The girl in the front was no longer in her seat, but her head was plastered against the windshield. The three men in the backseat flopped around as the car flipped, end over end, several more times before it came to a stop on its wheels almost a hundred feet from the road.
The Dead Seven were permanently dead, no longer roaming the world in search of fresh meals.
“Hmm … looks like you got yourself a seven-fer, Hank,” the voice to his right said again.
He didn’t want to look, but was helpless to stop himself. The scenery slowly changed from the smoking station wagon, to the interstate (where skid marks stretched thirty or so feet along the road just before the car hit grass), to the trees lining the other side of the interstate, to the edge of the overpass he stood on to the dead and sunken in features of his oldest brother, Lee. He smiled and a centipede crawled from between his rotting lips.
Hank screamed and woke up. His knee struck the steering wheel of the truck. The horn gave a little beep when his hand hit it. He looked to his right, still believing Lee would be there, staring at him, a centipede crawling down his chin. But Lee wasn’t there. Only the dark of night surrounded him. He had pulled off the road and down a dirt path. Though he didn’t believe anyone else would be traveling that way, he didn’t want to take a chance of being discovered in the middle of the night. Not with all the crazies he ran into. And not while he slept.
A few drops of rain pattered the windshield. When was the last time it had rained? Hank couldn’t recall. The last time there was any precipitation of any kind was when it snowed and that was long in the past, faded like most memories. Yet, here he sat, watching as rain struck the windshield and listening as it pelted the truck’s top and hood and the bed.
“Everything in the bed is going to be soaked,” he said and thought about getting out and trying to put as much in the cab as he could. Instead, he sat, watching as the rain came down harder.
His stomach grumbled. Hank turned the overhead light on and searched the cab for food. He found several bags of chips, a can of chili with a pop top and half a dozen bottles of water. He popped the top on the chili. The heavy aroma coming from it churned his stomach. In the past, he wouldn’t have thought about eating anything that made him almost gag just from the smell of it. But times were lean and food was at a premium.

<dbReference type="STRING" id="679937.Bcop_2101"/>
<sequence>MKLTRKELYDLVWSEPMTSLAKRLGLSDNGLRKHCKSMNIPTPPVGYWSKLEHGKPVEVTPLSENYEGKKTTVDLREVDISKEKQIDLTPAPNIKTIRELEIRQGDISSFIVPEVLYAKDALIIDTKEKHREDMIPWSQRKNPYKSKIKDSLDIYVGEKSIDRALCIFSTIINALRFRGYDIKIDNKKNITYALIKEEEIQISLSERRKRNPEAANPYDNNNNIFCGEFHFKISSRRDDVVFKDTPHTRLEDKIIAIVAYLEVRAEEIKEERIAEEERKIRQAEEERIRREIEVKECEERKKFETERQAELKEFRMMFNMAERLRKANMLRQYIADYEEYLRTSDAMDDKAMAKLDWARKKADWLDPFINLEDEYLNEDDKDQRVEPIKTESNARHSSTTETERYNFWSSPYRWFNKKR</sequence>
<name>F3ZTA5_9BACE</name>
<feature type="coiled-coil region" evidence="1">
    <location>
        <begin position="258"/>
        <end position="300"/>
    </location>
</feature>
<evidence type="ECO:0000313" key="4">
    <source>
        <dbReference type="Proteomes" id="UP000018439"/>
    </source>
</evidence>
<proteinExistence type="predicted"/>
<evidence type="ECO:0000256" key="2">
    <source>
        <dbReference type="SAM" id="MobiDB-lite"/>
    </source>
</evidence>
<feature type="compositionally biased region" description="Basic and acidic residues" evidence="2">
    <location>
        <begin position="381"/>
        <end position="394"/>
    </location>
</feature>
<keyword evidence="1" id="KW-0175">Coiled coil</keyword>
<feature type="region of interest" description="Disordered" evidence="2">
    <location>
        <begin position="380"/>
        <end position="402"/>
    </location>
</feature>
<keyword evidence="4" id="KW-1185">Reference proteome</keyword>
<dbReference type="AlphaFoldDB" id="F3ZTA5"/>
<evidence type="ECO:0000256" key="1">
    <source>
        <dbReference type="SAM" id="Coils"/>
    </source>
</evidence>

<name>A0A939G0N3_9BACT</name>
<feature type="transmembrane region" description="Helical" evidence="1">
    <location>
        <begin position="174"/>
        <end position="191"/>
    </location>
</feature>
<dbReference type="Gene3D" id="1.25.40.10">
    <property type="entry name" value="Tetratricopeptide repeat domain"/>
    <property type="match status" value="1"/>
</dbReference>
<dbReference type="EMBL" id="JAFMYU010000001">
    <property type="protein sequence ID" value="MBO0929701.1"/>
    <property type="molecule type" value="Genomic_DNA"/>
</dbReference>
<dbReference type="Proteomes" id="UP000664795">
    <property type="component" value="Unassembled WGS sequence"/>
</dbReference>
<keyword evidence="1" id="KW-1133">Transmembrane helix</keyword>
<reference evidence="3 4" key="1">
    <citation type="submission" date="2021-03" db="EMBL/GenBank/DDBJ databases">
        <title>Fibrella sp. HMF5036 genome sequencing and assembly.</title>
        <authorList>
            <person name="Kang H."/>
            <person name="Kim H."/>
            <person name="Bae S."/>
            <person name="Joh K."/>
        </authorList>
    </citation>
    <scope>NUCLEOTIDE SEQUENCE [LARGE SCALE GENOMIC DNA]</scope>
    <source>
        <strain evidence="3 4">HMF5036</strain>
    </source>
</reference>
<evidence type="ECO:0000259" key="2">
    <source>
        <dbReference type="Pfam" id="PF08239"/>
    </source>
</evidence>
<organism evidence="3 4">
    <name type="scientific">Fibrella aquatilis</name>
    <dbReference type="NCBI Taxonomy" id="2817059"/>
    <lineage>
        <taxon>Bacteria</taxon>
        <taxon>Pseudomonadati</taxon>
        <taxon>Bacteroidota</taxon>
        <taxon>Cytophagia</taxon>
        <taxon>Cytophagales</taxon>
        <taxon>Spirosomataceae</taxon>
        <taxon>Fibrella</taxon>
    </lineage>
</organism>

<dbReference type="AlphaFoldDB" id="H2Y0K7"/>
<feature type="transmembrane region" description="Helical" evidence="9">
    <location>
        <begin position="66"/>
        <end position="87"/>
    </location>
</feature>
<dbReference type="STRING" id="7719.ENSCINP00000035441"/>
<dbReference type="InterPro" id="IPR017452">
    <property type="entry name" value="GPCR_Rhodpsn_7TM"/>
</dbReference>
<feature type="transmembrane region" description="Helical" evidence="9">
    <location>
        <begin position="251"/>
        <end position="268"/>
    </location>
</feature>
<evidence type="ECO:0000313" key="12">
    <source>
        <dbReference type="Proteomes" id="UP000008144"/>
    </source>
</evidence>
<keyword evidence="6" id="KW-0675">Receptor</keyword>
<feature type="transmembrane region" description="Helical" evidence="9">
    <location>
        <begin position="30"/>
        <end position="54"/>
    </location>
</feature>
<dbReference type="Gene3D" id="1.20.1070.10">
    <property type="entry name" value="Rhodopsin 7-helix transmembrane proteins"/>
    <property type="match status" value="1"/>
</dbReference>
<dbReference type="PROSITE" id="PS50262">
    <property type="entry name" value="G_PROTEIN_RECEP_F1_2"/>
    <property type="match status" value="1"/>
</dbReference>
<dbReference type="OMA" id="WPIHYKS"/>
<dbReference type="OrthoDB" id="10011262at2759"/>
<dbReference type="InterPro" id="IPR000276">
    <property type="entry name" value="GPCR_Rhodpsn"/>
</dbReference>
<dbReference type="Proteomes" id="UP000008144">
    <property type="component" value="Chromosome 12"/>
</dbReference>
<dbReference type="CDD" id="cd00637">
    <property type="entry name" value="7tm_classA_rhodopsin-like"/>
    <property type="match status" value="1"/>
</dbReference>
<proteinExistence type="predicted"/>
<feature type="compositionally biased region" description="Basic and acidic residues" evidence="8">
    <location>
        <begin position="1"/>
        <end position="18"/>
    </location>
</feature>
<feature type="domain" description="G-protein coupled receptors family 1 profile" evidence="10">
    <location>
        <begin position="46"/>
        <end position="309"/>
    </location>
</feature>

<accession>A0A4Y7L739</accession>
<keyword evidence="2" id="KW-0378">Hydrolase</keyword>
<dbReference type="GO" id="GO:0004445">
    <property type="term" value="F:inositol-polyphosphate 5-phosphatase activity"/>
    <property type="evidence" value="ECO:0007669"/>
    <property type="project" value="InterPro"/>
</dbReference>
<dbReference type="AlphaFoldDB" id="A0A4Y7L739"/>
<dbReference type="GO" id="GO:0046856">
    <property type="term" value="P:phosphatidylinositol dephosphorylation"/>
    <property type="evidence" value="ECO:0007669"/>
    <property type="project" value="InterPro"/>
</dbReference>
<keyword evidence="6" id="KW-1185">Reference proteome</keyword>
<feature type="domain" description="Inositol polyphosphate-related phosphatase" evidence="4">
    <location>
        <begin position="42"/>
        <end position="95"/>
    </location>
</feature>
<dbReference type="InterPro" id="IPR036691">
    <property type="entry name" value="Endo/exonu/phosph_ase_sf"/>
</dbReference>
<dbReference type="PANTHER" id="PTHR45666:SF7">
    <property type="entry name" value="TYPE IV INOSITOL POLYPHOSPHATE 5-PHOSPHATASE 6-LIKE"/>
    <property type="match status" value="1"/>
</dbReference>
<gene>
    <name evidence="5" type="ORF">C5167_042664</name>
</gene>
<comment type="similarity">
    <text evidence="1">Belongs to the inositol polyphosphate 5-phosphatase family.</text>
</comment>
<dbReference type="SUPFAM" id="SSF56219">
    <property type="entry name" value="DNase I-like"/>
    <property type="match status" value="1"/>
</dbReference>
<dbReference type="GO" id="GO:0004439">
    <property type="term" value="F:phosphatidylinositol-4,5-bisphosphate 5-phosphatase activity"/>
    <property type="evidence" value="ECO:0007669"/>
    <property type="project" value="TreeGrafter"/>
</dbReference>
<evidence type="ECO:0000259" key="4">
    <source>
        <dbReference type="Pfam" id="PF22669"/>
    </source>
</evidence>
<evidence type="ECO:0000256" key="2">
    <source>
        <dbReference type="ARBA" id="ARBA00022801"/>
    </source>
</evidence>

“Just a few bites,” he said and stuck his fingers into the cold chili. He barely had it to his mouth when his stomach cramped. He forgot about the food and pitched forward, his shoulder striking the steering wheel. The pain reminded him of his dream, of how sharp the pain had been in it and how quickly it shifted to the Dead Seven. The pain grew worse, cramping and pinching at his insides. He let out a moan as he clutched his stomach with both hands, the chili having fallen into his lap, the can having fell between his legs and rolled onto the floorboard.
Hank got the door open, fell to the wet ground and vomited. The rain beat down on him, cooling his suddenly hot body. Spots filled his vision and he threw up a second time. When he was sure he wouldn’t throw up again, he dropped onto his side, his legs pulled up to his chest, not caring about the muddy ground he lay on, only relishing the icy cold rain. He closed his eyes and waited for the cramps to subside enough for him to stand. One hand went over his face. He felt weak and fear pushed into his mind.
You need to get up, Hank, it whispered. You need to get up and get back in the truck.
“I can’t,” he said. Several rain drops landed in his mouth. It was like honey off the comb, sweet to the taste.
He lay there a while longer, his hand to his face, his body weak, stomach cramping. Before he realized it, Hank faded off to sleep.